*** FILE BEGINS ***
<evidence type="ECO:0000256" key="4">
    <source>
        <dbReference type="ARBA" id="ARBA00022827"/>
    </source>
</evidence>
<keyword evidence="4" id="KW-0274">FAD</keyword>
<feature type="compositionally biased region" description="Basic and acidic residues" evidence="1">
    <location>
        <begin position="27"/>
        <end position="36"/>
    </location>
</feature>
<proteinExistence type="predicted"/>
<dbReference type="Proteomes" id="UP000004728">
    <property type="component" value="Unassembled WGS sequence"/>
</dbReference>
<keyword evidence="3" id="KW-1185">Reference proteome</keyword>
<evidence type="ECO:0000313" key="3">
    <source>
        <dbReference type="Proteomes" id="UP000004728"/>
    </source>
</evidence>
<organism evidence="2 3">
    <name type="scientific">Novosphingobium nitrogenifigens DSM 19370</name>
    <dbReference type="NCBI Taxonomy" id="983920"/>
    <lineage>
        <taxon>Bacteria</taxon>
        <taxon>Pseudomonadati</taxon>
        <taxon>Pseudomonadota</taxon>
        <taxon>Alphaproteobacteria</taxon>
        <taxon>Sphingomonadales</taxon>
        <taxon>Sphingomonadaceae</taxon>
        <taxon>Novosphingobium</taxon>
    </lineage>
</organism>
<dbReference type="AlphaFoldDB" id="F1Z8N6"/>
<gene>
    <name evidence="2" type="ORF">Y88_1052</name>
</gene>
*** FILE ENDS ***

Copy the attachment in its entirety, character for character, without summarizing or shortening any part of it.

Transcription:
<evidence type="ECO:0000256" key="4">
    <source>
        <dbReference type="ARBA" id="ARBA00022827"/>
    </source>
</evidence>
<keyword evidence="4" id="KW-0274">FAD</keyword>
<feature type="compositionally biased region" description="Basic and acidic residues" evidence="1">
    <location>
        <begin position="27"/>
        <end position="36"/>
    </location>
</feature>
<proteinExistence type="predicted"/>
<dbReference type="Proteomes" id="UP000004728">
    <property type="component" value="Unassembled WGS sequence"/>
</dbReference>
<keyword evidence="3" id="KW-1185">Reference proteome</keyword>
<evidence type="ECO:0000313" key="3">
    <source>
        <dbReference type="Proteomes" id="UP000004728"/>
    </source>
</evidence>
<organism evidence="2 3">
    <name type="scientific">Novosphingobium nitrogenifigens DSM 19370</name>
    <dbReference type="NCBI Taxonomy" id="983920"/>
    <lineage>
        <taxon>Bacteria</taxon>
        <taxon>Pseudomonadati</taxon>
        <taxon>Pseudomonadota</taxon>
        <taxon>Alphaproteobacteria</taxon>
        <taxon>Sphingomonadales</taxon>
        <taxon>Sphingomonadaceae</taxon>
        <taxon>Novosphingobium</taxon>
    </lineage>
</organism>
<dbReference type="AlphaFoldDB" id="F1Z8N6"/>
<gene>
    <name evidence="2" type="ORF">Y88_1052</name>
</gene>